Good morning, everyone! You got your coffee and everything? Good! Because the Associated Press just published an explosive report revealing that the FBI has been spying on you, via a network of planes operated by fake companies that fly over you and can monitor you with video and cellphone surveillance technology.
Paranoia’s a great way to start the day, isn’t it?
According to the report, the FBI created a group of business fronts (with names like “FVX Research, KQM Aviation, NBR Aviation and PXW Services” that seem really fake in retrospect), stuffed the planes with surveillance equipment, and often flew them around cities for unclear purposes. (Many of the documents describing the program were censored by the Justice Department, and its operations do not require the approval of a judge.)
The planes contain both video equipment and Stingrays, the brand name of a technology that allows its user to monitor cell phone signals and identify the owners of specific cellphones. Flight patterns analyzed by the AP revealed that the planes often flew around large buildings and facilities for hours, such as the Mall of America in Minnesota, where “where aerial photography would be less effective than electronic signals collection.”
So if anytime in the past twelve years, you’ve ever seen a plane circling in the sky for no reason, and wondered That’s weird, maybe the plane’s spying on me, you may have been right:
Details confirmed by the FBI track closely with published reports since at least 2003 that a government surveillance program might be behind suspicious-looking planes slowly circling neighborhoods. The AP traced at least 50 aircraft back to the FBI, and identified more than 100 flights since late April orbiting both major cities and rural areas.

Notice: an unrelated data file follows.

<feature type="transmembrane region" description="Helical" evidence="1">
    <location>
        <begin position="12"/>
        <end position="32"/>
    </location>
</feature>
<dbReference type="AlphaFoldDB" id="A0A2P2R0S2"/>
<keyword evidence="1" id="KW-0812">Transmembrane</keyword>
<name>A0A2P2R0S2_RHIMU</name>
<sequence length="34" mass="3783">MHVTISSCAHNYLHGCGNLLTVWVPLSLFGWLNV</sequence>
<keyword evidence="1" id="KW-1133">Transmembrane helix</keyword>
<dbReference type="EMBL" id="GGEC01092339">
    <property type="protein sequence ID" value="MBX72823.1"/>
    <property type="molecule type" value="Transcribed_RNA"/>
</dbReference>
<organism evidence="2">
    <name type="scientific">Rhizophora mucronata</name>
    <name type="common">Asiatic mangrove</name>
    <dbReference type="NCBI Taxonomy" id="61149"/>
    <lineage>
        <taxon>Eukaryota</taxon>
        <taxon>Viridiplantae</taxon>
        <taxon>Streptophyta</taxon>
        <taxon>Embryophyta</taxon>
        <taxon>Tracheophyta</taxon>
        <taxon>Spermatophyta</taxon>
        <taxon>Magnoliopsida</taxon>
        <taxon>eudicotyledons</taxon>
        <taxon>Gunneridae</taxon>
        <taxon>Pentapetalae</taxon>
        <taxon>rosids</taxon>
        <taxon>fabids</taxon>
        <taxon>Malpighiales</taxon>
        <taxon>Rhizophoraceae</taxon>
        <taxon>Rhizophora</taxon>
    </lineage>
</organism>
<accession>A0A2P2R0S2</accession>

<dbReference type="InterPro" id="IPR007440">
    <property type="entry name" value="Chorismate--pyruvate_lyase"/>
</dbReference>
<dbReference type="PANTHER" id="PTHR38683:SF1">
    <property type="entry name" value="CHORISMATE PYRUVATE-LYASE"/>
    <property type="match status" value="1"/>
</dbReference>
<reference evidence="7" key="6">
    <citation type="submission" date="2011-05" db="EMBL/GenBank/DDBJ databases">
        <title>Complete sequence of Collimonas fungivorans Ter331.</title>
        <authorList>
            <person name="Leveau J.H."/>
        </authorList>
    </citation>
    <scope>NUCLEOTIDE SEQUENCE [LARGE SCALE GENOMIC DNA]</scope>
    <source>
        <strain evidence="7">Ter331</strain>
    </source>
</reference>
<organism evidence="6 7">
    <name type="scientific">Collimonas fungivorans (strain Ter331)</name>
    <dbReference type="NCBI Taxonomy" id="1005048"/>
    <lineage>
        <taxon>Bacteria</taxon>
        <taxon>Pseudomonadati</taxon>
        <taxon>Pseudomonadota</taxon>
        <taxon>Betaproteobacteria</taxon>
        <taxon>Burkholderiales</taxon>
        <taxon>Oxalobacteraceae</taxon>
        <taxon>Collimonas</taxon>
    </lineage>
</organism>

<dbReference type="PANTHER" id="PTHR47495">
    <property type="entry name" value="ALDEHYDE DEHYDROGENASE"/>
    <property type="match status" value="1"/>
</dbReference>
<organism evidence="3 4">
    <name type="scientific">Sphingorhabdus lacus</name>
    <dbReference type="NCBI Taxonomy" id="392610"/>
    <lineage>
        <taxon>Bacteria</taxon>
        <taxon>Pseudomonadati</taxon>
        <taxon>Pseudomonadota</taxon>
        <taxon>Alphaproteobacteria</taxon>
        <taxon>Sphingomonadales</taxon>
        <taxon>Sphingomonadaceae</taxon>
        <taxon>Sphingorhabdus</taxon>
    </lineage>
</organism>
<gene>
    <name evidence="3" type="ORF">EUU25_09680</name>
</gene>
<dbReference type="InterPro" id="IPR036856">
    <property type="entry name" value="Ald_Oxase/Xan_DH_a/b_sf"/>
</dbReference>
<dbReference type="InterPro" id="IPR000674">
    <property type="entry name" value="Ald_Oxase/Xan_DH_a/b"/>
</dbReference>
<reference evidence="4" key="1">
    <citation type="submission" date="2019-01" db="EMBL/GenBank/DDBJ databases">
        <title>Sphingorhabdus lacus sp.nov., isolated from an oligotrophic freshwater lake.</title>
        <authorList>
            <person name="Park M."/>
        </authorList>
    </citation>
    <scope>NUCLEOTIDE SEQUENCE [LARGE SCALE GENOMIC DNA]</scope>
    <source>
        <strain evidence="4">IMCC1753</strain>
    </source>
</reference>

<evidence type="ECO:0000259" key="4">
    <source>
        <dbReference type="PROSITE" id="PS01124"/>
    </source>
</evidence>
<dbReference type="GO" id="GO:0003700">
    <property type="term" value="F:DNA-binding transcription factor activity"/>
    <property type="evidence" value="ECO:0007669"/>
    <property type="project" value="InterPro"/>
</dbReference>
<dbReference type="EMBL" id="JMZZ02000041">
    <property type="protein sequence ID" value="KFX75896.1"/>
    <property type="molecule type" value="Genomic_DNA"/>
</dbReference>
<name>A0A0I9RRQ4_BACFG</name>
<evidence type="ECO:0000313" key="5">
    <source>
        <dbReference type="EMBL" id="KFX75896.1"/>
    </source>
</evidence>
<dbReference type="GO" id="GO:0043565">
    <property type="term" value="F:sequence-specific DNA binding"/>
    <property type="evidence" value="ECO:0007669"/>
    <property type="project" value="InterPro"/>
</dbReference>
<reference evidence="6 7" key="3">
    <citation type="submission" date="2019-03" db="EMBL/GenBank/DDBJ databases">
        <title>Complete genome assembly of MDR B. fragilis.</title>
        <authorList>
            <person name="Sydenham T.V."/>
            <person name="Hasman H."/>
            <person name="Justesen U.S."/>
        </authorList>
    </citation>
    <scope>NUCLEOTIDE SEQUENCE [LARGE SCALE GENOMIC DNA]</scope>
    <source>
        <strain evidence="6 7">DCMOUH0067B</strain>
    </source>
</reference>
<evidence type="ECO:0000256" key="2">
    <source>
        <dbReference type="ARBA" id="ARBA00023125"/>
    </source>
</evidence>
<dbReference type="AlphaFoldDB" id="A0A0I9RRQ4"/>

One of the planes, photographed in flight last week by the AP in northern Virginia, bristled with unusual antennas under its fuselage and a camera on its left side. A federal budget document from 2010 mentioned at least 115 planes, including 90 Cessna aircraft, in the FBI’s surveillance fleet.
The FBI vehemently denied that the planes were used for bulk data collection or to gather unrelated evidence for criminal investigations, but admitted that they often flew around areas of unrest to aid local law enforcement.For instance, here’s the spy plane’s flight pattern over Baltimore on the day of the riots surrounding Freddie Gray’s death, via the AP:
Hilariously, the FBI asked the AP to redact the names of the fake companies, “saying that would saddle taxpayers with the expense of creating new cover companies to shield the government’s involvement, and could endanger the planes and integrity of the surveillance missions.” In response, the AP published the name of every company created by the FBI to fly these planes, and released a document describing how these companies were created, because screw ’em.
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